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Biography Review     


Milking the Moon: A Southerner’s Story of Life on This Planet
Eugene Walter as told to Katherine Clark
Crown Publishers, 2001
ISBN: 0-609-60594-1




If you never met Eugene Walter, welcome to the planet Earth where he made his unique life and filled every ounce of his space with joyous imaginative creations.

If you knew Eugene, you’ll rejoice at this fulfillment of his wildest dreams. 

Ms. Katherine Clark, the author who spent hours with him and listened to him and took down his over pouring of words, has done a masterful job of bringing this clown of happy sadness back to life. 

I’ll never forget the first time I met him. He clapped his fat hands together and crowed, “Oh, you dear, dear boy, come here to me!” I walked toward him and he grinned widely. “Oh, my goodness, you look as good as you write!” 

Afterward, we sat down to lunch, had a salad “without all that gooey dressing,” but the salad came after the main course, and then we sipped hot tea and discussed the topic of the day. 

In the beginning of this book, he says it as he always said it: “You may think you don’t know me, but you have probably seen me on late night television playing either an outlaw or a hanging judge. During those twenty-three years i lived in Rome, I must have been in over a hundred of those crazy Italian films. I’ve been a crooked cardinal, a lecherous priest, a female impersonator, just to name a few. I was Velvet Fingers in Lina Wertmuller’s Ballad of Belle Starr. If you’ve seen Fellini’s 8 1/2, I’m the tacky American journalist who keeps pestering Marcello Mastroianni with obnoxious questions. And if you haven’t seen 8 1/2, you need to: it’s one of the great films of this century.” 

Then he begins at the beginning, backtracking as he always did, telling about being born in Mobile, south of the salt line, seeing first of all one of his grandmother’s 23 cats, talking about the effect of being born a triple Sagittarius.       

His was a different world, and he wrote about that world in such books as “The Untidy Pilgrim,” which won the Lippincott Prize in 1954. During the days before his writing the novel he worked in a great old book store, The Haunted Book Store, on Government Street in downtown Mobile. It was a place where you could spend hours in the stacks, looking for something but not knowing exactly what, and that’s what he did.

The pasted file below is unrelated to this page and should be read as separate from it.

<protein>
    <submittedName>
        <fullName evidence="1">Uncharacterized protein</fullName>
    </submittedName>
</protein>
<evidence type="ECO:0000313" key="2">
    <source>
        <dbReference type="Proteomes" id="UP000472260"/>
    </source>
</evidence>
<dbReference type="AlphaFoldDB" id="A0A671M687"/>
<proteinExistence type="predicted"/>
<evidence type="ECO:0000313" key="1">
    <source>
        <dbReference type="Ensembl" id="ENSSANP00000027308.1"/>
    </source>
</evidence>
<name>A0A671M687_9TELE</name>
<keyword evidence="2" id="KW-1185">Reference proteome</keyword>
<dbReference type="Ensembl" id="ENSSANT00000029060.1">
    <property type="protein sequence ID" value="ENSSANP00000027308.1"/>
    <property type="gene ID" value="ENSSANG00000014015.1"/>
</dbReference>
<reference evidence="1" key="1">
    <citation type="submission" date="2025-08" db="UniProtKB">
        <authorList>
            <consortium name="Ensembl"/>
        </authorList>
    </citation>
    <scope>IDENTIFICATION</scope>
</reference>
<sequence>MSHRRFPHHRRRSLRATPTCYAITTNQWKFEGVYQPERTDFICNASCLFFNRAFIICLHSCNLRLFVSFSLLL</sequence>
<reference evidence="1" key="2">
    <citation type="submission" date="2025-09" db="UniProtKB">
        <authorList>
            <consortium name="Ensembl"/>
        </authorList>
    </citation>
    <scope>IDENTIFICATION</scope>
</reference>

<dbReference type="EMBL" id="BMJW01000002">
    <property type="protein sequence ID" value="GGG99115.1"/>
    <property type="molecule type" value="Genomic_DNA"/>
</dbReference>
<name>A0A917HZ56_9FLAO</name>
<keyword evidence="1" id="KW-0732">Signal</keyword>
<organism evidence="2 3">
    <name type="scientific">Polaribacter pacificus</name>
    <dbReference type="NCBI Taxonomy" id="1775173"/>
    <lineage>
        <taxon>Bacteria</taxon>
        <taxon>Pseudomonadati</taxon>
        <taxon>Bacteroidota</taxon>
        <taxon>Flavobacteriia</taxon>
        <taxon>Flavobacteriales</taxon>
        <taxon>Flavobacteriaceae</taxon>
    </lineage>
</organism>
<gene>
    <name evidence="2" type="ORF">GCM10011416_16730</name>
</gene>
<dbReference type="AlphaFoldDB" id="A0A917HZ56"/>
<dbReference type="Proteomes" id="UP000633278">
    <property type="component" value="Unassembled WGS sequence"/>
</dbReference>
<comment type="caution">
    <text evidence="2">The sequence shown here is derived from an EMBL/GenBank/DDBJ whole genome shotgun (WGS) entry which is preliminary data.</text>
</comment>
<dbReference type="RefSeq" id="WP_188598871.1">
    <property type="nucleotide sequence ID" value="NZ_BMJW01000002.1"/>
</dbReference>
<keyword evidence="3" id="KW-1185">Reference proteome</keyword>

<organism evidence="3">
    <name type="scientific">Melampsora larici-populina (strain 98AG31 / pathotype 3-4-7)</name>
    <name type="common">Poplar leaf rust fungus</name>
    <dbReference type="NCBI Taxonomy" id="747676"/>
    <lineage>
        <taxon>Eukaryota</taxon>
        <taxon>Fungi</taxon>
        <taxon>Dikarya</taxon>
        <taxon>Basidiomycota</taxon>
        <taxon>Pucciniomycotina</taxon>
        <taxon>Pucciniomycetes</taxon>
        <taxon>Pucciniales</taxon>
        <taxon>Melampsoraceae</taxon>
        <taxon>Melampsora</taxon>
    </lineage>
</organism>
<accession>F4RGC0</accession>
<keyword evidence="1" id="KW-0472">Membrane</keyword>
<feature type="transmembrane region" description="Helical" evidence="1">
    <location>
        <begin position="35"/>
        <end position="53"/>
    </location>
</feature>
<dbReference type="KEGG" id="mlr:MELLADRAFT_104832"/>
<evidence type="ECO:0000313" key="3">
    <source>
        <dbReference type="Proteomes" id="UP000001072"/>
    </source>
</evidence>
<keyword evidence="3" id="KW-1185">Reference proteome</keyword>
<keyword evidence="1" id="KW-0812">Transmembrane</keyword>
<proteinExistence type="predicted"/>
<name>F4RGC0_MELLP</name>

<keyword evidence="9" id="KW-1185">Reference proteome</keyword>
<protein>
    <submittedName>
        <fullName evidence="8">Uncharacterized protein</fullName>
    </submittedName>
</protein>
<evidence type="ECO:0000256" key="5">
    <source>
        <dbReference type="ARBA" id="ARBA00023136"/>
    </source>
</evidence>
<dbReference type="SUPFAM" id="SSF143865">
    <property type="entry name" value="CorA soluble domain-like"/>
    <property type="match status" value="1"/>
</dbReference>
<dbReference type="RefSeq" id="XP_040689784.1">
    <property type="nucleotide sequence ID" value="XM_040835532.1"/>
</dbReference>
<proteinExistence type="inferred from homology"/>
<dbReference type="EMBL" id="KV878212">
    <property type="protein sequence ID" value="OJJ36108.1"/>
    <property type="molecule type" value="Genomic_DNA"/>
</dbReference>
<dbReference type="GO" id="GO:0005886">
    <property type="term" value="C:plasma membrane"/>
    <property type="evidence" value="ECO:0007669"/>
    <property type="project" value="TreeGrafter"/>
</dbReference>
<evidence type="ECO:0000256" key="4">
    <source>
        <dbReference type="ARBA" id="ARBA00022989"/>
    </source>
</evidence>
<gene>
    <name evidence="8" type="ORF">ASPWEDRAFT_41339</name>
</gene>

He went to New York in the 1940s and lived in Greenwich Village, backtracking, not knowing time, or forgetting time, or not caring. It was what he did.       

And he traveled to Paris and lived in the Latin Quarter, “old, elegant, run-down,” where Gertrude Stein and her friend Alice lived, where he wrote that he was not English or American. “I come from a country called the South,” he wrote. In Paris he met George Plimpton and a gang of writers, and they founded the Paris Review, which became one of the most interesting literary magazines ever. In “Milking the Moon” he details those days with great wonder before he once again wandered.       

His days and years in Rome were filled with charming people, delightful afternoons, days with novelist Muriel Spark, poet T.S. Elliot, composer Hans Werner Henze, and so many others it would take pages to list them all. He wrote his second novel, “Love You Good; See You Later,” his French novel, in Italy, and then came his movie career, and then back to Mobile, again, wanting “to tap dance into the next century.” He didn’t make it, but he tried. Ms. Clark describes his death at age 76 in the introduction of this wonderful meandering tale. When asked by a fireman who broke into his cottage after he dialed 911, having a stroke, what medications he was on, he replied, “Honey, peanut butter, British orange marmalade, and Jim Beam.” When asked if he could see Eugene’s driver’s license, Walter answered, “I don’t have a license. I don’t drive a car, I don’t wear blue jeans, and I don’t go to football games.”


Wayne Greenhaw
Southern Scribe Reviews

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